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UK universities being broken by border control measures

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Updated The law of unintended consequences has arrived in full force on British campuses, as government policies designed to control immigration turn academic staff into state informers and impose draconian surveillance on UK students and academics.

That is the conclusion of a report out this week from the Manifesto Club entitled Fortress Academy (pdf). It details the operation of the new points-based immigration system, and the effect it is having on UK Colleges and other academic institutions.

The points-based visa system was introduced across UK universities on 31 March 2009, and imposed a series of burdensome requirements for non-EU students and academics coming to study or teach in the UK. These included an increase in visa application fees, demands for biometric details, to be used for issuing an ID card once the students are in the UK, a licensing system for all educational institutions that wish to accept international students, and a range of monitoring duties imposed on all higher education institutions, including monitoring foreign student and staff attendance.

According to the report, the way in which these restrictions have been imposed by the UK Borders Agency (UKBA) is having a disastrous and distorting effect on British institutions.

It claims an increase in late arrivals and no-shows of international students for the academic year 2009-10, a 100 per cent increase in visa refusals for international students, between April-May 2009, and 14,000 would-be students still stuck in Pakistan when term started in October 2009.

The report cites cases of international academics unable to attend the UK to teach their regular courses or seminars; UK universities, including the Glasgow School of Art and Nottingham Trent University, reporting difficulties putting together international lecture series; and some international academics now choosing not to visit the UK.

Sam Ainsley, senior lecturer in fine art at Glasgow School of Art, stated: "We are currently engaged in organising radio interviews with visiting artists, a symposium with visiting artists and a major retrospective exhibition of art from Glasgow involving artists who now live abroad. All of this is put at risk by this astonishingly short sighted and ill-conceived piece of unnecessary bureaucracy."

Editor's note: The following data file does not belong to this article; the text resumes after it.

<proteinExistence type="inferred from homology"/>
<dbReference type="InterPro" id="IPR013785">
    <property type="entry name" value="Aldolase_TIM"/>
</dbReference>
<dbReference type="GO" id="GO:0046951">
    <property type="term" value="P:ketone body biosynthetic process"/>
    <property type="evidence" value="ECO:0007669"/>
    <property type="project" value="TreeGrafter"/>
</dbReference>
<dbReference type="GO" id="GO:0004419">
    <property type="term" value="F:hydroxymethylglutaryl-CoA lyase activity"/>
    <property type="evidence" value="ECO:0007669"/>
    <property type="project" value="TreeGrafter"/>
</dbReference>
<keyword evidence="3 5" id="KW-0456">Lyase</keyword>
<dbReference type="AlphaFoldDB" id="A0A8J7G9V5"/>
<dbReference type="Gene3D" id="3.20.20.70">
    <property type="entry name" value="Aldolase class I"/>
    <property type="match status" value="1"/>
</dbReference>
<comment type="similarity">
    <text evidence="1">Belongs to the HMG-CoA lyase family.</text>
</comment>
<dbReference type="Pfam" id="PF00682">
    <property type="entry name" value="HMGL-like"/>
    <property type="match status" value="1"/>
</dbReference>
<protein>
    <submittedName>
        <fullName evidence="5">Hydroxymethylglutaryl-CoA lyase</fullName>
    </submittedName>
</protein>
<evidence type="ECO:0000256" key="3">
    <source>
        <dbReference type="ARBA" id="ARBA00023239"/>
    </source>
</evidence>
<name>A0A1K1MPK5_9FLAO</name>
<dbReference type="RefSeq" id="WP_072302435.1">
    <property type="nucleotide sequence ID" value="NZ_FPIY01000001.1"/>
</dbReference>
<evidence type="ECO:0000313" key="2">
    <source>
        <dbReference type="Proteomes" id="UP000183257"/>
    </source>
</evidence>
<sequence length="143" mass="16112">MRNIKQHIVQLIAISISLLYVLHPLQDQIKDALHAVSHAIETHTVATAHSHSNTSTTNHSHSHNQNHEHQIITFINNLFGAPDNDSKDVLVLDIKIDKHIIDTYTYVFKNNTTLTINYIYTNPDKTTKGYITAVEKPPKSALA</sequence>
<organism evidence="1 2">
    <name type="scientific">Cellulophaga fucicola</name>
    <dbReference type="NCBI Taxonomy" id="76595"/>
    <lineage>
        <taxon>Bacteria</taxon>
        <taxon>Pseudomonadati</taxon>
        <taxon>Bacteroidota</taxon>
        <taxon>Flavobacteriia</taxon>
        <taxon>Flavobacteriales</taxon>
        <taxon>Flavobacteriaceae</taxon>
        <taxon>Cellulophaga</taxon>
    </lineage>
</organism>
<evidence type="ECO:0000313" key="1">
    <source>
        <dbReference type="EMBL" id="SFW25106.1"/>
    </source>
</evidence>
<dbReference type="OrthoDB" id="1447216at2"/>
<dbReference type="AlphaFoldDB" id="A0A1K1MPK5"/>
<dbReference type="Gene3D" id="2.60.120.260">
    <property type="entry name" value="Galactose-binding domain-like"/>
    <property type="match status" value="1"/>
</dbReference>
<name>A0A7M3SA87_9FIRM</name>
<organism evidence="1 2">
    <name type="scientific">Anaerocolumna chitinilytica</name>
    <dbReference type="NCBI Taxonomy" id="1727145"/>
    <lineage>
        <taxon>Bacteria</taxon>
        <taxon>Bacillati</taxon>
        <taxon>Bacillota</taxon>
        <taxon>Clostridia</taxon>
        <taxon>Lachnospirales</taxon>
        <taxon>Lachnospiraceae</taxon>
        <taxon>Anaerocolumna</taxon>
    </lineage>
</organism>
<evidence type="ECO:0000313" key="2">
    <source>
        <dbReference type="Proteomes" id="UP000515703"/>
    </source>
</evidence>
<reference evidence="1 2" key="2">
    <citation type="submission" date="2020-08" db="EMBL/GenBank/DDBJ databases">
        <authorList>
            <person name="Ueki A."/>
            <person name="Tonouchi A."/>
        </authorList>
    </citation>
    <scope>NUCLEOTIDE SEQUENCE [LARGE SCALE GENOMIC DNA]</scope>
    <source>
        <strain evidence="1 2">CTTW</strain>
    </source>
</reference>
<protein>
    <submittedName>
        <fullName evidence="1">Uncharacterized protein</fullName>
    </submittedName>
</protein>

The monitoring requirements that go hand in hand with this new set of rules are placing added burdens on universities. For instance, staff must check international student attendance whilst if a student fails to attend 10 "expected interactions" (seminars, lectures, tutor meetings, etc), the professor is obliged to report them to the UKBA.

This is just one of a number of circumstances where academics and university staff are now being required by law to act as government informants.

However, it is in respect of the effect on home-grown students that these new regulations are having a serious unintended impact. In order not to breach the race relations act by imposing checking systems that are discriminatory, universities are putting in place surveillance mechanisms, such as central registers and systems to log the activities of students and academics, that are applied to all students irrespective of their country of origin.

Sheffield and Queen Mary have set up electronic registers for all students, to monitor attendance. Over at the University of Wales at Lampeter, this checking process has extended to staff, with the university requiring all staff to submit legal documents to establish whether they have the right to work in the UK. The University of Glamorgan is even alleged to have devised a tag – called "uni-nanny" - to be worn by students on campus.

Academics are scathing of this policy. According to Michael Farthing, vice chancellor, Sussex University: "Shut the door to this potential, and all the opportunities that the 21st-century global village has to offer will be denied to our students, the education sector and the wider economy."

As policy goes, this is a double whammy. According to Matthew Fuller, a reader at Goldsmiths, University of London, the checks will be reasonably easy to evade by would-be terrorists.

However, as many academics write: the system being put in place is insensitive to the needs of UK universities, and could do real long-term damage to the UK economy and its international reputation as a centre for learning excellence.

According to a spokeswoman for UKBA Home Secretary Alan Johnson has said: "The Points Based System was introduced to provide a rigorous system to manage legitimate access to the UK to work and study, with the ability to respond to changing circumstances.

"We want foreign students to come here to study, not to work illegally, and today we have set out necessary steps which will maintain the robustness of the system we introduced last year. I make no apologies for that.” ®

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